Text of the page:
“In other words,” said Jack, hot about the ears, “I suppose you mean that I’d better mind my own business?”
“I shouldn’t have put it in that way,” said Stanworth smoothly. “But still, as you have suggested it——”
“Oh, all right,” said Jack. “I know it’s a score to you; you needn’t go on. But if you can’t see what rotten bad form it is for a prefect always having a kid fooling about in his study——”
“What’s the objection? This kid’s a freak. He amuses me!”
“The objection is,” snapped Jack, “that he’s already got side enough for ten, and if you encourage him he will probably in time get almost as bad as you. Goodbye! Run along to your beastly day-boys.”
Which outburst, however satisfying to the feelings, did not, as he saw perfectly clearly, advance him in the slightest degree towards the accomplishment of his object. With the difference that he and Stanworth, instead of exchanging an occasional word when they met, now maintained a frigid silence, the situation was unaltered.
* * * * *
It was the easy-going Fry who first revealed to him an unsuspected joint in Stanworth’s armour. Fry, plainly with something on his mind, settled himself in one of Pearse’s deck-chairs one evening when West’s, with the exception of the prefects, were over at the Great Hall, doing prep., and talked jerkily for a while of house football prospects.
“I say,” he said at last, “what ought I to do, do you think, in a case like this?”
“Well, it’s this way. I was up in Stanworth’s study just now, and he’s got one of those what-d’you-call-it things. You know.”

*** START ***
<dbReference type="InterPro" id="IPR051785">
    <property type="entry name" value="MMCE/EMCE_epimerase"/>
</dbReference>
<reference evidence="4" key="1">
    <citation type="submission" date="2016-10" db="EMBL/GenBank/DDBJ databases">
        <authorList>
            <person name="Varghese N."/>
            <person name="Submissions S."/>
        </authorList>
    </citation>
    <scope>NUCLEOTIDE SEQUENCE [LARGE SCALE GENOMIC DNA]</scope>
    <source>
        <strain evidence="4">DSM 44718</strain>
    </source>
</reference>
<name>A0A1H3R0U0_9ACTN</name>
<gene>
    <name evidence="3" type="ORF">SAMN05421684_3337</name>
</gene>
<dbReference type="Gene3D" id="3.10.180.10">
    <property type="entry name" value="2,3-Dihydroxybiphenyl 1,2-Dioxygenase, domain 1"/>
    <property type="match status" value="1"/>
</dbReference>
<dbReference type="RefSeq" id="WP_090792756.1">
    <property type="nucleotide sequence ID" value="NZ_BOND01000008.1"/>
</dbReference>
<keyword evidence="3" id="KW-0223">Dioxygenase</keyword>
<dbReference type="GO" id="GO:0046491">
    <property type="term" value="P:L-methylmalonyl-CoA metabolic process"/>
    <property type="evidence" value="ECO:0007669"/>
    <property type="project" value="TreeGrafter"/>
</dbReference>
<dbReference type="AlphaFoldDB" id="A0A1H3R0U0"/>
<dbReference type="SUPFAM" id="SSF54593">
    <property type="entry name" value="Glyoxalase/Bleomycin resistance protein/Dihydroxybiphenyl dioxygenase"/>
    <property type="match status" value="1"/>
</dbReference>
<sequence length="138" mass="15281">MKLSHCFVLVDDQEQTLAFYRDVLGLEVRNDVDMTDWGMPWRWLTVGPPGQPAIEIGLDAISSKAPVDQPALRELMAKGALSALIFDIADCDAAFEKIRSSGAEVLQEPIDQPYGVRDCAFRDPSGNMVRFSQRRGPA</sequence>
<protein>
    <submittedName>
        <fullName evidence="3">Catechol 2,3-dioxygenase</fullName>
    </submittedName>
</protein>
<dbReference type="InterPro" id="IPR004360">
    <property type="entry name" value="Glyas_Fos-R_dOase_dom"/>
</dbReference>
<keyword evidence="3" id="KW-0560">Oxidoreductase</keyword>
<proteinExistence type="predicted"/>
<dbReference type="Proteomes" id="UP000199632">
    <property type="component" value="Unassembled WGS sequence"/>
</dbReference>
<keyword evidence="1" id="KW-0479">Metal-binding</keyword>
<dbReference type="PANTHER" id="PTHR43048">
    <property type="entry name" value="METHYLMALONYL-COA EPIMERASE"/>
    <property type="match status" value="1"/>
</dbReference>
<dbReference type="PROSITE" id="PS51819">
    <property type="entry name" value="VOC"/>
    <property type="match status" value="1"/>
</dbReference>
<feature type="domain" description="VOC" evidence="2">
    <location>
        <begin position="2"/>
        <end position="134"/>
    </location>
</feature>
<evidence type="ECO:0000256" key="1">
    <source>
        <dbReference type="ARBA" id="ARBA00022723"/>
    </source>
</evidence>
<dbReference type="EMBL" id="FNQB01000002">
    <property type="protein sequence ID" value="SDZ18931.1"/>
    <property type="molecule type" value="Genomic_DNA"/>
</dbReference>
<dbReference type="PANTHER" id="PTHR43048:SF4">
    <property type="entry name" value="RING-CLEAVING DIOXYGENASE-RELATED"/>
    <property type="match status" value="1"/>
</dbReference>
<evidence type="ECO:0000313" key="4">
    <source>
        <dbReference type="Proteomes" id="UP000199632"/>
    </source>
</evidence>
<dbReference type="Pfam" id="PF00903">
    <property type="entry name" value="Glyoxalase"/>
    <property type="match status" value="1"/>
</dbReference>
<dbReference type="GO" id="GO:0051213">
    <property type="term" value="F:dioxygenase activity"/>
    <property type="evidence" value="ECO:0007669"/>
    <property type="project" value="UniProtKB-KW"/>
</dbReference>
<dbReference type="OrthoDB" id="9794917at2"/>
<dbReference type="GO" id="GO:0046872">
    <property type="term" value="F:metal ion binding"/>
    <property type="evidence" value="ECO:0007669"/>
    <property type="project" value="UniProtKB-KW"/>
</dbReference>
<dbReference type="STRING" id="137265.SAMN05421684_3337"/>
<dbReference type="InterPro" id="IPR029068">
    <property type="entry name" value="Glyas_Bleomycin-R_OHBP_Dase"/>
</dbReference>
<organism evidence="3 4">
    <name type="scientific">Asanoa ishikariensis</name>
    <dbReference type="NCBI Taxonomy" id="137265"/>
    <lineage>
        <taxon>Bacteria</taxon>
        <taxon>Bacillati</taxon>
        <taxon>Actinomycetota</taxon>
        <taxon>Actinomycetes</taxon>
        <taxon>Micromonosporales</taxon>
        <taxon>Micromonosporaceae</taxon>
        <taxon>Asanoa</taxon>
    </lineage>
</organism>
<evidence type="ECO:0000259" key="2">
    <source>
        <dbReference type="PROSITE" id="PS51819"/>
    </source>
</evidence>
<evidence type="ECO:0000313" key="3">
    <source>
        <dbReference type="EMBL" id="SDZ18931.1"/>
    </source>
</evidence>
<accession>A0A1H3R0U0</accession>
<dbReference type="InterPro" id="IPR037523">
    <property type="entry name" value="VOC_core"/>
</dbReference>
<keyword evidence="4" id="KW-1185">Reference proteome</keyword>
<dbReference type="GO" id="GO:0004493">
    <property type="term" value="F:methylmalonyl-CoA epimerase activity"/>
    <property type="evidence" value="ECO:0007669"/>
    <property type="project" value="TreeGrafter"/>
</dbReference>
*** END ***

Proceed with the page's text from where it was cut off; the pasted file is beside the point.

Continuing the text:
Lucid as this statement was, Pearse asked for further particulars.
“One of those gambling things,” said Fry. “A sort of board with holes and numbers, and you roll a ball.”
“No; it’s not roulette. It’s a different sort of game. Stanworth got it at Nice. It’s a sort of small model of the game they play at the Casino there. You roll an indiarubber ball, and it falls into one of the holes.”
“Well, I mean, what ought I to do? Of course, he’s got no right to have a thing like that in the house. West would be frightfully sick. There’d be an awful row.”
“Does he use it?”
“That’s what I can’t make out. You know what Stanworth is. He puts you off. I asked him that, and he said that nobody in the house except me had ever seen it. That sounds all right, don’t you think?”
“Probably he plays with that day-boy crew he’s always having in. I don’t see that you can do anything.”
“I don’t either. It isn’t as if he played with chaps in the house.”
“If he does, you can jump on him.”
Fry looked doubtful.
“I don’t know—even then. You see, he’s a school prefect, and all that. It’s beastly awkward. Still, I suppose it’ll be all right.”
He wandered out of the study; and Pearse, who was in the middle of a Latin Prose, dismissed the thing from his mind. He disliked thinking of Stanworth.
He had completely forgotten the conversation, when, about a week later, having a note to send across to the School House, and having failed to find Aubrey in the junior dayroom, he went in search of him to Stanworth’s study. He was rather pleased at having a legitimate excuse for routing him out from that secure retreat.
He was wearing carpet slippers, and his feet made no noise. He knocked sharply, and went in.
He had never been inside this study since it had become Stanworth’s, and he was surprised at the luxury of it. He had always known that Stanworth had a good deal of money, but he was not prepared for the display of wealth that met his eye.